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Richard Hay Gift Idea: Magnetic Attachable Lens and Your Smartphone

google_floppy_disk_fisheye
Written by Richard Hay

Take a look at my pic below. Magnetic-attachable lenses will transform your smartphone photos. Don’t believe it? Take a gander. This is a floppy disk, fish-eye view.

Photo credit: Richard Hay

Whether your particular flavor of smartphone is an Apple iPhone, a Windows Phone or one running Android, I bet it has a front-facing camera that is capable of capturing pictures and video. If you like taking pics, a magnetic attachable lens is ideal. It’s affordable. It’s compact.  The control features are limited — you’re not getting anything like a DSLR in a candy bar package.  But it is uber convenient.

Photo credit: Richard Hay for aNewDomain.net

The meme about the best camera being the one you have with you is so true. And it applies to smartphone cameras — to a tee.

So it only makes sense that enhancing attachments like magnetic attachable lenses come with you, too. For most subjects, obviously the stock camera on a smartphone is fine.  Funny billboard.  Amusing street sign downtown.  But it gets tricky when you are in a wider venue.

I’m thinking The Grand Canyon, here.  Or a wall mural sprawling an entire side of a building.  Imagine trying to capture the inside a church with a cavernous ceiling.  Or look at this — it’s the Biltmore estate in Ashville, North Carolina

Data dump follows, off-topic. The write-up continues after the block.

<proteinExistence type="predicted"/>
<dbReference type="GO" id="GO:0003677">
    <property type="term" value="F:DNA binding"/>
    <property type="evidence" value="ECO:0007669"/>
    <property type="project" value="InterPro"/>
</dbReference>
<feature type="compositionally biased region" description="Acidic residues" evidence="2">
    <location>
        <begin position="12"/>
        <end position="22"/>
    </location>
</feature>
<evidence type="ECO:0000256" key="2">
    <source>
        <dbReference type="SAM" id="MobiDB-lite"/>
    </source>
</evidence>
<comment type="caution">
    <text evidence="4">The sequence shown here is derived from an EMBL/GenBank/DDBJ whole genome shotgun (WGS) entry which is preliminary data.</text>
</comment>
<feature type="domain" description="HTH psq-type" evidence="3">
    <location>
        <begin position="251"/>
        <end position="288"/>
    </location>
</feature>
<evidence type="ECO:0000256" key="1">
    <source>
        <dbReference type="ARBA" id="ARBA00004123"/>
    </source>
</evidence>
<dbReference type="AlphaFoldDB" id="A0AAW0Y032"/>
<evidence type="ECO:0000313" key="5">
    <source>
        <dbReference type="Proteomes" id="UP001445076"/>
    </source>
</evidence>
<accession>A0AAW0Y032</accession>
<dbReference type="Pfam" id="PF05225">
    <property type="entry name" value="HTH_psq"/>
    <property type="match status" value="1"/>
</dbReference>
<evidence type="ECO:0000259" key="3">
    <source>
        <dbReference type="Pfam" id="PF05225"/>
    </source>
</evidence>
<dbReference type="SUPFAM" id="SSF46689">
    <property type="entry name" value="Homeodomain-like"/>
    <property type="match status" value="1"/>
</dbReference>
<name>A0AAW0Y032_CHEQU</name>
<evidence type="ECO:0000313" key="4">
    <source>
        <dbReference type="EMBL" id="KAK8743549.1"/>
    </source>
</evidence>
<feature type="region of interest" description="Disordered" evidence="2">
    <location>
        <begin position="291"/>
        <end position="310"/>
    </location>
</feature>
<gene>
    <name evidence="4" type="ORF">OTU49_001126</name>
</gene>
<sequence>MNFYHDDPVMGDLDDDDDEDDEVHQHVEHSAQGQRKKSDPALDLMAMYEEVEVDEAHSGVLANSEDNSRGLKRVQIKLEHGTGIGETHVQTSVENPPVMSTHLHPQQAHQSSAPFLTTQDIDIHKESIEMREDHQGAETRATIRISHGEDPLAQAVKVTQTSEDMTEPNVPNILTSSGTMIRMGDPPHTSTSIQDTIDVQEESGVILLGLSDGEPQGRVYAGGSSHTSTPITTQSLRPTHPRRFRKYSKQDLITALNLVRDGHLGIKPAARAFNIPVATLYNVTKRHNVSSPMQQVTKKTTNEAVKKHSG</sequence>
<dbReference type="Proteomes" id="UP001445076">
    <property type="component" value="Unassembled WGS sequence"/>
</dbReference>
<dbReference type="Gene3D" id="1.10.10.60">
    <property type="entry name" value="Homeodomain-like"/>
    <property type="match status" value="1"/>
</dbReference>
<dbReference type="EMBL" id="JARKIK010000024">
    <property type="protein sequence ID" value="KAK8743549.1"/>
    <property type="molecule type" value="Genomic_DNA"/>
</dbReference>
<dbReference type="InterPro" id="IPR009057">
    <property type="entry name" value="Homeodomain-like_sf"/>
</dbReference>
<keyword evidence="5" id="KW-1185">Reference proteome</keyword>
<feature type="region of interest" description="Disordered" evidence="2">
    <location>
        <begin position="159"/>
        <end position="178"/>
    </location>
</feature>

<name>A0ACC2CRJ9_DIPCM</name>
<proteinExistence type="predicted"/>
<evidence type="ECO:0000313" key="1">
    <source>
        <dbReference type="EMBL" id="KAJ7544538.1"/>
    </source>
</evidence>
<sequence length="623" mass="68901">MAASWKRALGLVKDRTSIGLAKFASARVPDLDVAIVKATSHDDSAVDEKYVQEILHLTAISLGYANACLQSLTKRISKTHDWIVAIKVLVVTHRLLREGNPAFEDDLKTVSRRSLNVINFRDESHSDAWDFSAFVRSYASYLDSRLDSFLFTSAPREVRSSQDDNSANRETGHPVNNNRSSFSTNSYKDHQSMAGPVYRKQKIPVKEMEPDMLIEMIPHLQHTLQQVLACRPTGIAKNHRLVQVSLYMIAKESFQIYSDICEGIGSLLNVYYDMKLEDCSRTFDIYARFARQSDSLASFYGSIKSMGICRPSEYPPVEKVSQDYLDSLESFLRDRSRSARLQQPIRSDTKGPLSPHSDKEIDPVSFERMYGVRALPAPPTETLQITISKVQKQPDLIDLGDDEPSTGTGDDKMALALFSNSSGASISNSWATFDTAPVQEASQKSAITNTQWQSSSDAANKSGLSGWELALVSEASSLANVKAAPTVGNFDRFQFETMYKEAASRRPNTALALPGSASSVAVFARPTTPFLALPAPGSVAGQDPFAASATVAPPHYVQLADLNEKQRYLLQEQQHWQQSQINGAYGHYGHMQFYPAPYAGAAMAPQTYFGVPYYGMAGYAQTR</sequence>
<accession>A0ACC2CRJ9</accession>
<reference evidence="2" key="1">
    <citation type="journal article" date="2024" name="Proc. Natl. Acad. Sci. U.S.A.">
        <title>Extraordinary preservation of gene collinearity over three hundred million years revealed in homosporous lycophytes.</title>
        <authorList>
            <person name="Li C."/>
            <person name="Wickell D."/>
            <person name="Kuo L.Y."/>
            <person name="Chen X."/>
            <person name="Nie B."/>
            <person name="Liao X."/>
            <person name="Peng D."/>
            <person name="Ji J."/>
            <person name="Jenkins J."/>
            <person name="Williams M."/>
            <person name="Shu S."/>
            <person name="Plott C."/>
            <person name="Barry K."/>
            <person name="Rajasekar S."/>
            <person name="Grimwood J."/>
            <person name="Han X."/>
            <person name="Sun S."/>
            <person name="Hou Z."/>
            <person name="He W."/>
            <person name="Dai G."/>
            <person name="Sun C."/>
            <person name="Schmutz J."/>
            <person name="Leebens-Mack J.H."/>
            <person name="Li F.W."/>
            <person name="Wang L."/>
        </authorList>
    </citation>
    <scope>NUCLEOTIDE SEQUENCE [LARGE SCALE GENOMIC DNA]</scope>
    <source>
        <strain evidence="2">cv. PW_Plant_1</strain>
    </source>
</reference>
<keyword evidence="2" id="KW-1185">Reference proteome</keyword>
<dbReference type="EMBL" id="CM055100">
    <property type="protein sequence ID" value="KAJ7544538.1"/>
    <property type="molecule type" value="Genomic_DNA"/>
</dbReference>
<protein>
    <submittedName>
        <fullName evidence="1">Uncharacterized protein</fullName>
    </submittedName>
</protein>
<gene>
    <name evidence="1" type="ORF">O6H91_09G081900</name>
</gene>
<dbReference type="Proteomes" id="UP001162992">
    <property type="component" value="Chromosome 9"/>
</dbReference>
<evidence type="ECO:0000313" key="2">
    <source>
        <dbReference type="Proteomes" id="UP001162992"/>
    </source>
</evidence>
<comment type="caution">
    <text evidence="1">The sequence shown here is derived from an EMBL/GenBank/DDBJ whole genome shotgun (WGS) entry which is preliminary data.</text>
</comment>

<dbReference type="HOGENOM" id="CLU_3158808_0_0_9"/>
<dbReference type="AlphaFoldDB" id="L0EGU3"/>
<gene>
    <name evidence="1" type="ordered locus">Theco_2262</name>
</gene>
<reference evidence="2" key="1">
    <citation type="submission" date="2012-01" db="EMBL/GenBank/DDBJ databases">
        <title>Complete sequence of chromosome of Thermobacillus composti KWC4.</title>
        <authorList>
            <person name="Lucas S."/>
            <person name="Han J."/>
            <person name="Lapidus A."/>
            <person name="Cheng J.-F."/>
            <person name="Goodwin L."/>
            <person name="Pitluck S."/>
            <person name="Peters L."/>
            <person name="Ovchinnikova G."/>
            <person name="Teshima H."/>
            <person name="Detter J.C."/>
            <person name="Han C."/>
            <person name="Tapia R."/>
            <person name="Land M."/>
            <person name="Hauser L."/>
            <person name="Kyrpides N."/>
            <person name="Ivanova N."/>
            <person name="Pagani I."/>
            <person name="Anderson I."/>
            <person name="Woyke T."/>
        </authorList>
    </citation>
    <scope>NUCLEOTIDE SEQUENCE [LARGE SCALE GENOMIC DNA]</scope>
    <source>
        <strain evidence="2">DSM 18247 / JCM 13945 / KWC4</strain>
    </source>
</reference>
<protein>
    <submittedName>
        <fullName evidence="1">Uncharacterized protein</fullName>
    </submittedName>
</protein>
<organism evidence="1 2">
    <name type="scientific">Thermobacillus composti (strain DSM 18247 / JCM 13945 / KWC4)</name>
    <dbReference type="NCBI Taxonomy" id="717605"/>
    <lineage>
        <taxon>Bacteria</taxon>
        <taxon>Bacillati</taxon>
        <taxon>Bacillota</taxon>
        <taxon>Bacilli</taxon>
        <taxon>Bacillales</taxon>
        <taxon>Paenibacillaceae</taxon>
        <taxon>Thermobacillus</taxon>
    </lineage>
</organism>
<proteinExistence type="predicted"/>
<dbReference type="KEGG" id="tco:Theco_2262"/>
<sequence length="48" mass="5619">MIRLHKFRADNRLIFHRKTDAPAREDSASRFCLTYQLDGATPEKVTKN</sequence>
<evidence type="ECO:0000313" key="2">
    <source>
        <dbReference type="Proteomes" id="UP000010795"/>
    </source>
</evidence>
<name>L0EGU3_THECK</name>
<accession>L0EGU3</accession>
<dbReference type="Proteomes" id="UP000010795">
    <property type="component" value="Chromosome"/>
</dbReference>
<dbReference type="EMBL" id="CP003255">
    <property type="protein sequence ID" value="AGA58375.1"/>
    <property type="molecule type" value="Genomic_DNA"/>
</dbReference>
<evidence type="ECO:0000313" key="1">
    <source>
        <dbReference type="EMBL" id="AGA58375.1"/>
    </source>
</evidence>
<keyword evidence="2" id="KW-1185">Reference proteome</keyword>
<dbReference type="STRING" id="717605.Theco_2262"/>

Photo Credit: Richard Hay for aNewDomain.net

So, on a photowalk in San Francisco a few months ago, I saw one of the photographers had not brought a DSLR. Instead, she was taking pictures with the  Apple iPhone camera. That’s when I found out that she was using a snap on lens that clipped to the Apple iPhone casing and framed the camera so it would have a wide angle “fish-eye” perspective, like the shot at top.

There are magnetic lens attachments for Android phones, too.  You could probably even find one for a RIM BlackBerry.

Photo credit: Richard Hay for aNewDomain.net

I’ll tell you one thing. It works like a charm on my Samsung Galaxy Nexus.  I got a fish-eye lens from PhotoJoJo — that reminds me of the best cartoon villain name ever, but I digress.

Bottom line: These gadgets aren’t that expensive, they typically ship with rings and adhesives that will let you stick them to the back of the smartphone and frame the front-facing lens. You just snap on the portable lens itself  and you have a wide angle viewing perspective from your smartphone.

For $20 or less — that’s the going rate — this is a deal. Lenses with wide angle perspective for a pro camera are often cost more than $1,000.  So this is a cheap and easy way to add a dimension to your smartphone pictures.  And no, it is not the same as a pro camera wide angle shot.  But it is better that the stock viewing perspective built into the phones. And it is fun.

Photo credit: Richard Hay for aNewDomain.net

There are plenty of apps that will add filters and generate an effect on a taken photograph.  But a physical lens add-on actually changes what is in the picture by expanding the optical perspective of the stock camera. Nice.

For aNewDomain.net, I’m Richard Hay. Happy shopping.

Happy picture taking.

About the author

Richard Hay

Half-Chilean Texan, born in Loas Angeles, raised in West Germany, lived near Washington DC for 12 years, now working at Google.

Richard Hay is a network test engineer at Google but the opinions expressed are entirely his own. He is writing as Richard Hay, the individual, and nothing expressed should be read as representative of being an official company position.